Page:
PS5 should be a ray-tracing beast, according to AMD

The PlayStation 4. (Image credit: Tom's Guide)

The PS5 has some big shoes to fill thanks to the great reception and sales of the PS4. However it was believed that the new Sony console may have a significant graphics disadvantage compared to the Xbox Series X. Fortunately, we may have nothing to worry about after all.

Wccftech, reporting from processor and graphics card manufacturer AMD’s Financial Day, had some new information to share about both the PS5 and the Xbox Series X’s graphical abilities, specifically that the PS5 will use a GPU with RDNA 2, AMD’s newest microarchitecture for graphics chips.

AMD’s GPUs have powered both the PS4 and Xbox One, and a new generation of console means a new generation of components to make them work. It had been previously rumored that while the upcoming Xbox would use RDNA 2, that the next PlayStation would use the previous version, which could make it significantly less powerful.

Fortunately, it seems now that Sony is using an RDNA 2 chip in the PS5 after all. David Wang is quoted by Wccftech as saying:

“We have developed an all-new hardware-accelerated ray tracing architecture as part of RDNA 2. It is a common architecture used in the next-generation game consoles. With that, you will greatly simplify the content development -- developers can develop on one platform and easily port it to the other platform. This will definitely help speed up the adoption [of ray tracing].”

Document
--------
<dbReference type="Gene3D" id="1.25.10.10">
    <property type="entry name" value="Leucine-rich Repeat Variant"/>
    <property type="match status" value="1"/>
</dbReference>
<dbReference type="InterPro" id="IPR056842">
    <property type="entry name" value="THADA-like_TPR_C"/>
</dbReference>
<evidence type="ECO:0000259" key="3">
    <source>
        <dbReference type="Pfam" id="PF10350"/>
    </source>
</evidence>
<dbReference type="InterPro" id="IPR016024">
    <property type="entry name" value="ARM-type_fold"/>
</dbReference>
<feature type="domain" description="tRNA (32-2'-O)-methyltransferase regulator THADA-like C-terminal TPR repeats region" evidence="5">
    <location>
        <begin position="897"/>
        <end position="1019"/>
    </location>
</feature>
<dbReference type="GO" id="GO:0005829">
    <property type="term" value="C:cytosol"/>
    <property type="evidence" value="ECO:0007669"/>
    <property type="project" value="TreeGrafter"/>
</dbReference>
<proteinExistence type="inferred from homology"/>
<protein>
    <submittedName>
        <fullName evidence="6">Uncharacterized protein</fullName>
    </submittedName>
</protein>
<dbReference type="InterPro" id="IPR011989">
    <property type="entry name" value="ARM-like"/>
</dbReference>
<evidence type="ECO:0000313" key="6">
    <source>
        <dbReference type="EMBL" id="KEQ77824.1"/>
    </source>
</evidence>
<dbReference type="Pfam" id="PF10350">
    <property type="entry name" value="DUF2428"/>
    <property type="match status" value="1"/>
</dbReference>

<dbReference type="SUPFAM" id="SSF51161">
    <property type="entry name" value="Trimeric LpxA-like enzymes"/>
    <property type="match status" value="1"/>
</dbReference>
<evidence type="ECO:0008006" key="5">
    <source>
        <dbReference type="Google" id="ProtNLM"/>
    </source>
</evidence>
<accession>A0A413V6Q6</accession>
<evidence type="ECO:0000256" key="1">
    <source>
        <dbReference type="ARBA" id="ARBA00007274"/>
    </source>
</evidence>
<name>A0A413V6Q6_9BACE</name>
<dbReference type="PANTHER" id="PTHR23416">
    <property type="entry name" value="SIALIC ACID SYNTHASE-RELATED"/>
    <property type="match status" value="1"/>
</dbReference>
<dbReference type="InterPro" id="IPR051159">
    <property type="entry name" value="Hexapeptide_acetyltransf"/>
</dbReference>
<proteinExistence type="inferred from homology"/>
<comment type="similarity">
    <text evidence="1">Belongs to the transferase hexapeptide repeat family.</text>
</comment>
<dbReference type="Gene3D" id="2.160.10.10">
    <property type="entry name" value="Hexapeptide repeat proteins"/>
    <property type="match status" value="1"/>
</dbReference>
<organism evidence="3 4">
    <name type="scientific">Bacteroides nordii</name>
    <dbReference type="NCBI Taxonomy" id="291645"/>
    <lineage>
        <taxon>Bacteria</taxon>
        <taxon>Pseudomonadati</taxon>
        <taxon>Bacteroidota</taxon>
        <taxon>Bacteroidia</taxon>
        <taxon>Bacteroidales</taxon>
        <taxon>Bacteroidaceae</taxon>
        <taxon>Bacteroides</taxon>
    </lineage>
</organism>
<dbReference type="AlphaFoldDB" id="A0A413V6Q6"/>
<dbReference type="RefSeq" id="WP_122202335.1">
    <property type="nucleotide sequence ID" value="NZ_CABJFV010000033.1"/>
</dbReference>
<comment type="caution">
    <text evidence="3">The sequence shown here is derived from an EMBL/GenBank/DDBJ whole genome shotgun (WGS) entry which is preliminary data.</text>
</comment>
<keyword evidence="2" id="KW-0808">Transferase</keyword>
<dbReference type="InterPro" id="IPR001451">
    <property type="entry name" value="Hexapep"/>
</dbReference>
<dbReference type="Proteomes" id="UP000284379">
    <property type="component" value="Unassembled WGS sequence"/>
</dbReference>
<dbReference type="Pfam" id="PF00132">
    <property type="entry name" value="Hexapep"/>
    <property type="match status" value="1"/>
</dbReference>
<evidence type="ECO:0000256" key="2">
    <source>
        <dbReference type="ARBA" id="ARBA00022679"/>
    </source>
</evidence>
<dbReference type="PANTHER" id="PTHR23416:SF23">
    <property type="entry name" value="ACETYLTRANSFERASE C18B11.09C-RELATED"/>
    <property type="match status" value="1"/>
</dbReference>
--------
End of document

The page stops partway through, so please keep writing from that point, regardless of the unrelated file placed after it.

The reference to “next-generation game consoles”, rather than a singular “console”, and to porting between platforms, can be interpreted as a sign that both the PS5 and Xbox Series X will use the same tech.

And why is that good? Because not only are RDNA 2 GPUs just perform the basic job of rendering graphics better, they also introduce ray tracing, the much-hyped new lighting technique that will make environments and objects look extra realistic.

Richard Priday
Assistant Phones Editor

Richard is based in London, covering news, reviews and how-tos for phones, tablets, gaming, and whatever else people need advice on. Following on from his MA in Magazine Journalism at the University of Sheffield, he's also written for WIRED U.K., The Register and Creative Bloq. When not at work, he's likely thinking about how to brew the perfect cup of specialty coffee.